Prospective Evaluation of Protocol for Surgical Treatment of Lesser MTP Joint Plantar Plate Tears

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Data
2014-09-01
Autores
Nery, Caio [UNIFESP]
Coughlin, Michael J.
Baumfeld, Daniel
Raduan, Fernando C. [UNIFESP]
Mann, Tania Szejnfeld [UNIFESP]
Catena, Fernanda [UNIFESP]
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Background: Instability of the lesser metatarsophalangeal (MTP) joints is a common cause of deformity and pain. the purpose of this study was to prospectively evaluate the surgical outcomes for the different grades of plantar plate tears and propose a treatment protocol.Methods: Sixty-eight patients (100 MTP joints) were prospectively enrolled and graded according to the anatomical grade system for plantar plate tears. Based on this classification, the appropriate surgical procedure was chosen as follows: grades 0 and I, thermal shrinkage with radiofrequency; grades II and III, direct reinsertion of the plantar plate; and grade IV, flexor-to-extensor tendon transfer. All surgical procedures were associated with a Weil metatarsal osteotomy. Evaluations were performed before and after surgical treatment with a mean follow-up of 2 years (12-36 months), using clinical and radiological parameters: American Orthopaedic Foot and Ankle Society (AOFAS) Lesser MTP-IF Scale, visual analog scale (VAS), ground touch, joint stability, and toe purchase.Results: the analysis of the clinical parameters demonstrated a significant improvement of all groups (P < .0001) after surgical treatment, but grade IV had less VAS improvement and a fair AOFAS average score (72 points). All groups improved regarding physical examination parameters, but grade I, III, and IV tears had proportionally less stable MTP joints following surgery, as well as a lower proportion of normal postoperative toe purchase and ground touch. All groups showed a significant improvement regarding radiographic parameters.Conclusion: All groups of operatively treated patients had significant improvement with regard to subjective and objective parameters. Grades I, III, and IV presented inferior results compared with grades 0 and II.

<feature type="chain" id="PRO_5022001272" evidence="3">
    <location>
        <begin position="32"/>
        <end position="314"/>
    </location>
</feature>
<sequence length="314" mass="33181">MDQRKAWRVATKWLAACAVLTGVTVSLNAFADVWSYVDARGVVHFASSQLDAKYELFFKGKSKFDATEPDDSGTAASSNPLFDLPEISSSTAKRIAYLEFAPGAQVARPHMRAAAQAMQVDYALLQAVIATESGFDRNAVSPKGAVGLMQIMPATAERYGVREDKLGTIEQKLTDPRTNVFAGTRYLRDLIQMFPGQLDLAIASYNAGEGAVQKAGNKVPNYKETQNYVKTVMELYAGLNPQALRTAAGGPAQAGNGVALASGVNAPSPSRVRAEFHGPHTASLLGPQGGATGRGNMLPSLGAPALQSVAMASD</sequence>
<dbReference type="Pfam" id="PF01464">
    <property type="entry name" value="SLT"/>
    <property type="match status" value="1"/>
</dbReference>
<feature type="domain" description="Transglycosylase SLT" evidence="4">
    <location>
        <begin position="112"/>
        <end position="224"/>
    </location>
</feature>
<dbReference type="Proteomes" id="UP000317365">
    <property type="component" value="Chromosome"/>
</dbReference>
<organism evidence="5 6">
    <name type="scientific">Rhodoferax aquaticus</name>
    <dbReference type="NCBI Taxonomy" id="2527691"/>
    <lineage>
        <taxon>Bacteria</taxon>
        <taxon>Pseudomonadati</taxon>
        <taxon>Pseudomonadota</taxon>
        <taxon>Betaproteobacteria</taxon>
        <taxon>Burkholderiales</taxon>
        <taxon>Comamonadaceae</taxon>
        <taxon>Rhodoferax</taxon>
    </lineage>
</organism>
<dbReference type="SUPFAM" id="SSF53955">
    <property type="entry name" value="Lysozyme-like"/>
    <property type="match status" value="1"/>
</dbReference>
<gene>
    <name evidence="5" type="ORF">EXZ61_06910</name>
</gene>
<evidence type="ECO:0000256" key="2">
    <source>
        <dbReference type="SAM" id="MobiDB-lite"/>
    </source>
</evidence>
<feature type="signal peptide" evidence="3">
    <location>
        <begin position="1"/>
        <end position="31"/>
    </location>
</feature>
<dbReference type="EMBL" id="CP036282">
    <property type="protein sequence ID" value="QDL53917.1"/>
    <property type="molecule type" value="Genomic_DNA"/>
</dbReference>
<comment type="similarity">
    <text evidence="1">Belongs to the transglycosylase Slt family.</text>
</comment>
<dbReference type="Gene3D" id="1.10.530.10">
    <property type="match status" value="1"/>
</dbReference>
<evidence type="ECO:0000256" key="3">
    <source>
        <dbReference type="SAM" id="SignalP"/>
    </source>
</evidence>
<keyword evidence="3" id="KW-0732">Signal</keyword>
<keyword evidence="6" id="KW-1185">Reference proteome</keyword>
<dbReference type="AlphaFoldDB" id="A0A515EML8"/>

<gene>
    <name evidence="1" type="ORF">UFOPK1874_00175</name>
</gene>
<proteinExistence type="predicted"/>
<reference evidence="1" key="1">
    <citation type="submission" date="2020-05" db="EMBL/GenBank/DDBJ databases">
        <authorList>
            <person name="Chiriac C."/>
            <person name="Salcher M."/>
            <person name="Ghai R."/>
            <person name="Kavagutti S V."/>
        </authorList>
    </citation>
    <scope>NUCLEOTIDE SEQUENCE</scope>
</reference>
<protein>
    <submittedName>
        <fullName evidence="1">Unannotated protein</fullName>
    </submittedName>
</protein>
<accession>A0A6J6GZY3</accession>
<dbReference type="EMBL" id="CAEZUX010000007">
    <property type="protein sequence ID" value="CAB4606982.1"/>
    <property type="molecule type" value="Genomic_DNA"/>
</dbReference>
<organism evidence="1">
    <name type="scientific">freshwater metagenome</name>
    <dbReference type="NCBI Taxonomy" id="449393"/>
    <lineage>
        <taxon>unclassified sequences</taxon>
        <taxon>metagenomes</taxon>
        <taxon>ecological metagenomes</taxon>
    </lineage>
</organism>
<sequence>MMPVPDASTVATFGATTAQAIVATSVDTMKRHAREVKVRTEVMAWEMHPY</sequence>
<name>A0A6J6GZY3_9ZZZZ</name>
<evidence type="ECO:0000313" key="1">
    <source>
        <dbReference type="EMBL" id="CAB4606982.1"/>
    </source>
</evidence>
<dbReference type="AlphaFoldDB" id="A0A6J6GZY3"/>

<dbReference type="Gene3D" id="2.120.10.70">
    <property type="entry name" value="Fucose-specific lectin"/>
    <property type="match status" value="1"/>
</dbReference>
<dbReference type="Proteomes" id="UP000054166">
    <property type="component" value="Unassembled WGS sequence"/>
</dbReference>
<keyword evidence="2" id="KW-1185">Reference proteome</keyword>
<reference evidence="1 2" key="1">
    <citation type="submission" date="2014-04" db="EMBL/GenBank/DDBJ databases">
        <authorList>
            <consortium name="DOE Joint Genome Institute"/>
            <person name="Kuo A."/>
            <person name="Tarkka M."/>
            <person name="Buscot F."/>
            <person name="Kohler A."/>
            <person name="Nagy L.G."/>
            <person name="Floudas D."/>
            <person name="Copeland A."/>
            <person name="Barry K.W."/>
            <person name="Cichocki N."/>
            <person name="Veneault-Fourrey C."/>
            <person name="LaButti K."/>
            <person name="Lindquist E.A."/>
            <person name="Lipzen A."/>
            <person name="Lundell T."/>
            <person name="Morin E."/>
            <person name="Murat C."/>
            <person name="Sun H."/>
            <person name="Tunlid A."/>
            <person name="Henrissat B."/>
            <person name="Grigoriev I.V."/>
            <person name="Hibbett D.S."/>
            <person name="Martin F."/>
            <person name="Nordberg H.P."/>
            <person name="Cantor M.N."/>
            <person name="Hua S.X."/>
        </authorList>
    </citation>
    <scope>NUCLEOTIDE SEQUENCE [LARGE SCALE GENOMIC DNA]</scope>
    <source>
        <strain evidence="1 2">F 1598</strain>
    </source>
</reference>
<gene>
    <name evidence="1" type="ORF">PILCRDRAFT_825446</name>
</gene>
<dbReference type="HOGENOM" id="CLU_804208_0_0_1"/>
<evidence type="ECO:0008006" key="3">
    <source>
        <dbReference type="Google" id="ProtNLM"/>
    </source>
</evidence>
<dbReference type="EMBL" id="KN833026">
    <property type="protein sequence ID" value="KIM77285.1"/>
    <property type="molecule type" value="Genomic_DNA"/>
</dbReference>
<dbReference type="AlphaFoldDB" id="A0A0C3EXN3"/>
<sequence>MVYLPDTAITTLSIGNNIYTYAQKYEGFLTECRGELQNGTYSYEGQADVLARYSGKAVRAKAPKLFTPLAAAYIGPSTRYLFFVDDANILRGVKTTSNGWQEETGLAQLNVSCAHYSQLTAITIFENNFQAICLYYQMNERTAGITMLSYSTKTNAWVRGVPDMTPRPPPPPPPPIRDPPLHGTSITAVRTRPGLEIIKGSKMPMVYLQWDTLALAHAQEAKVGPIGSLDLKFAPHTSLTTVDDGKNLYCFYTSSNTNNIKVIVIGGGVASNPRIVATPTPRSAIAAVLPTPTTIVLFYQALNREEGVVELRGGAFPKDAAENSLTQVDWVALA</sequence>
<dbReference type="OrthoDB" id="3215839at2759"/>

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Foot & Ankle International. Thousand Oaks: Sage Publications Inc, v. 35, n. 9, p. 876-885, 2014.
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